Arbitrage is a financial strategy that involves the simultaneous buying and selling of related assets or financial instruments to exploit a price discrepancy for profit. Arbitrage opportunities exist due to inefficiencies in markets or pricing disparities between related instruments. Typically, arbitrage is considered risk-free, as it seeks to capitalize on price differences across markets or similar instruments without exposure to the underlying asset's risk.
Types of Arbitrage
- Spatial Arbitrage: This involves buying and selling the same asset in different markets to take advantage of differing prices for the same asset.
- Temporal Arbitrage: Here, the arbitrageur exploits price differences between the same asset at different points in time.
- Risk Arbitrage: This type of arbitrage involves capitalizing on price discrepancies between related securities; for example, buying and selling shares in companies that are involved in a merger or acquisition.
- Statistical Arbitrage: Statistical models and quantitative techniques are used to identify short-term trading opportunities.
- Covered and Uncovered Arbitrage: Covered arbitrage involves a risk-free profit, while uncovered (or "naked") arbitrage involves some risk.
- Identification: The first step is identifying the arbitrage opportunity.
- Execution: Simultaneous buying and selling of the identified assets.
- Closure: The positions are closed once the price discrepancy is eliminated or reduced to a level where arbitrage is no longer profitable.
- Execution Risk: Delays in trading can negate the arbitrage opportunity.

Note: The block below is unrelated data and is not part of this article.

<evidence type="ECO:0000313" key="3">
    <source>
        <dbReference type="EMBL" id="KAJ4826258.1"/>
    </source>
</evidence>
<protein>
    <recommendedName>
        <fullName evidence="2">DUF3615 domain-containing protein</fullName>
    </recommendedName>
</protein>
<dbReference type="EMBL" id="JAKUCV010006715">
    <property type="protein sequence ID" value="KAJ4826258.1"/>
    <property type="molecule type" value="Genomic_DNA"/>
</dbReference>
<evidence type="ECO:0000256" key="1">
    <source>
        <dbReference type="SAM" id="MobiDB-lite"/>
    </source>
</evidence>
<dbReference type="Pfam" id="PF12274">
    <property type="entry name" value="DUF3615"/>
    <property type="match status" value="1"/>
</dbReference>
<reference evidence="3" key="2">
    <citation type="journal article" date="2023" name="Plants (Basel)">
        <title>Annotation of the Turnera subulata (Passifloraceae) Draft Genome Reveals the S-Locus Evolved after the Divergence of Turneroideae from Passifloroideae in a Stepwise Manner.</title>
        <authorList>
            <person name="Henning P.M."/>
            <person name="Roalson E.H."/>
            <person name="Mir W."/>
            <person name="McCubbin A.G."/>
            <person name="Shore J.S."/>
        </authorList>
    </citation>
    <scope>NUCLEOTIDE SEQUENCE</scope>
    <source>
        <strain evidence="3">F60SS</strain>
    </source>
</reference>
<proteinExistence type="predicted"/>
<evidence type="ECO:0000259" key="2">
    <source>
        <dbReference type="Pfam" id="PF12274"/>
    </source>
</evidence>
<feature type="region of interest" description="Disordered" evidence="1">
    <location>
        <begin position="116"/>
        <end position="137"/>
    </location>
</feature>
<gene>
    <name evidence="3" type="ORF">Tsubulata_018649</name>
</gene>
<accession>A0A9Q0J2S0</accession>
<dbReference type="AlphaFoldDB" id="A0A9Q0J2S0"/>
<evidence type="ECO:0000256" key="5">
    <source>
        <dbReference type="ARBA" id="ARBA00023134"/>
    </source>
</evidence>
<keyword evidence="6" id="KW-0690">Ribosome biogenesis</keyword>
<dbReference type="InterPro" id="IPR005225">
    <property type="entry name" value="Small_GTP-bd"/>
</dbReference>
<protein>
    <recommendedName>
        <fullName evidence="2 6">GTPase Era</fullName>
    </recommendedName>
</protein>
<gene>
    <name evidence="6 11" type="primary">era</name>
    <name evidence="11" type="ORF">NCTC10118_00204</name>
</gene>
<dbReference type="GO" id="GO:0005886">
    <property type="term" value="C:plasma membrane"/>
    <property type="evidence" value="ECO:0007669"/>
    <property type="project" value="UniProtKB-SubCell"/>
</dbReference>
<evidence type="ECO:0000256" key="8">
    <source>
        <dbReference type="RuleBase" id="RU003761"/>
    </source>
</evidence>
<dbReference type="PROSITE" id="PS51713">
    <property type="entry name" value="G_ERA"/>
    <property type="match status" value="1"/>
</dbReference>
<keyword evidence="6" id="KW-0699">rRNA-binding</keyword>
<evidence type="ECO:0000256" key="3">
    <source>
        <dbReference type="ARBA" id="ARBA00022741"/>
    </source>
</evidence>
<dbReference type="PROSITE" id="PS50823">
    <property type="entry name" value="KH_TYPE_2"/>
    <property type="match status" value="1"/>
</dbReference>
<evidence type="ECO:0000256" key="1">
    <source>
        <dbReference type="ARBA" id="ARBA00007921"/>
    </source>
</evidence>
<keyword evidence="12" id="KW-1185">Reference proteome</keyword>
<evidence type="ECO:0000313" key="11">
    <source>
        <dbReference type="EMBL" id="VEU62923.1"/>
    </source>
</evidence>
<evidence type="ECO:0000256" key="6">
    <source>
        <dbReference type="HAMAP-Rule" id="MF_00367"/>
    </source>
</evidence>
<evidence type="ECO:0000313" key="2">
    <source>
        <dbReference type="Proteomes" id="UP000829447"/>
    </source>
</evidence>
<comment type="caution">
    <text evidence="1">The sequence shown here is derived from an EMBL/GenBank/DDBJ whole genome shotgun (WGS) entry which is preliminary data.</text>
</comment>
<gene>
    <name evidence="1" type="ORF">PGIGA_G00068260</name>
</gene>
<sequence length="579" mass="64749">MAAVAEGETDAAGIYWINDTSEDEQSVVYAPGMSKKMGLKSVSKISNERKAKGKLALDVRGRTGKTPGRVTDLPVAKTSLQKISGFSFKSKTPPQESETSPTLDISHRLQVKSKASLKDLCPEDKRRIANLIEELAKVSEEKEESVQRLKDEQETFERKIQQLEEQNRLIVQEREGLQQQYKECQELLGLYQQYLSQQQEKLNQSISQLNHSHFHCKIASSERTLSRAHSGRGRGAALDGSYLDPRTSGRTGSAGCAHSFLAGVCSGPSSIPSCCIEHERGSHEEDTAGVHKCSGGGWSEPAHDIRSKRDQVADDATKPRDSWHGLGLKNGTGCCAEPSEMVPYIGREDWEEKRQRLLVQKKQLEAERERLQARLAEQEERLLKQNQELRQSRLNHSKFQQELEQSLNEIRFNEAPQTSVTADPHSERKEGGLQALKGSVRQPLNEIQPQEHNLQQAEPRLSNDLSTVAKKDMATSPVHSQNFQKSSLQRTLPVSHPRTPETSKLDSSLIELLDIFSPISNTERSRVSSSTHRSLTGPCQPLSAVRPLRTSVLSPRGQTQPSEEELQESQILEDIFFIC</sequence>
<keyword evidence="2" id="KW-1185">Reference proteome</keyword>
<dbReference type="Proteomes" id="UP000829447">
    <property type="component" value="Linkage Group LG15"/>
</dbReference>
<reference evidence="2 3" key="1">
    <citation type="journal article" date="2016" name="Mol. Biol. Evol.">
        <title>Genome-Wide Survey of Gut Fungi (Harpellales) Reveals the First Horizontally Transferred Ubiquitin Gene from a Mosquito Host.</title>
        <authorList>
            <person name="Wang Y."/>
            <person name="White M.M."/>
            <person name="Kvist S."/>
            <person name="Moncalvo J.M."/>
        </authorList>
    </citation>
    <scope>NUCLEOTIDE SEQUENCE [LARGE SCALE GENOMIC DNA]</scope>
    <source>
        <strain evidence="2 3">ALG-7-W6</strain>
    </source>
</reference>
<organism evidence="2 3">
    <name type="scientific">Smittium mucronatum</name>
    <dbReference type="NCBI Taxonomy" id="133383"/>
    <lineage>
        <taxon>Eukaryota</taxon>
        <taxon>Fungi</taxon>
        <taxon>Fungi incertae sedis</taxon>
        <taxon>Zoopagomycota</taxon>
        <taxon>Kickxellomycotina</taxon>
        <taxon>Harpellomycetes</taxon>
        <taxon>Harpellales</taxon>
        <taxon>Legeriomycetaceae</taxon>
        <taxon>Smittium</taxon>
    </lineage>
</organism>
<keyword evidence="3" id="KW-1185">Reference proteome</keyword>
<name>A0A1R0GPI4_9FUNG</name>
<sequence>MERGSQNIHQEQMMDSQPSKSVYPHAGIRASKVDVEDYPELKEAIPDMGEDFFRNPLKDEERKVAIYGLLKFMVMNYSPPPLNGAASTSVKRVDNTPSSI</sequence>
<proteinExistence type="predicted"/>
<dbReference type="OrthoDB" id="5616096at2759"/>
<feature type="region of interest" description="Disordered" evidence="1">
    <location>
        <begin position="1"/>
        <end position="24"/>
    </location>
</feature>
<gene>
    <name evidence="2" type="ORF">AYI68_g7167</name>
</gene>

- Price Change Risk: Asset prices may change before both sides of the trade are complete.
- Liquidity Risk: Lack of sufficient liquidity can affect the ability to execute trades.
- Model Risk: Inaccuracies in valuation models can result in false arbitrage signals.
- Price Correction: Arbitrage helps in bringing prices to their “correct” levels.
- Increased Efficiency: It makes markets more efficient by reducing price discrepancies.
- Liquidity: Arbitrage can add liquidity to markets.
Arbitrage in Different Markets
- Financial Markets: Stock, bonds, commodities, etc.
- Foreign Exchange Markets: Arbitrage between currency pairs.
- Cryptocurrency Markets: Price differences across various crypto exchanges.
- Retail and Online Markets: Buying low from one retailer and selling high on another platform.
Limitations and Criticisms
- Barriers to Entry: High costs and technological requirements can prevent retail investors from participating.
- Short-lived Opportunities: Arbitrage opportunities are often quickly corrected.
- Regulatory Risks: Some forms of arbitrage may border on market manipulation, subjecting the arbitrageur to legal risks.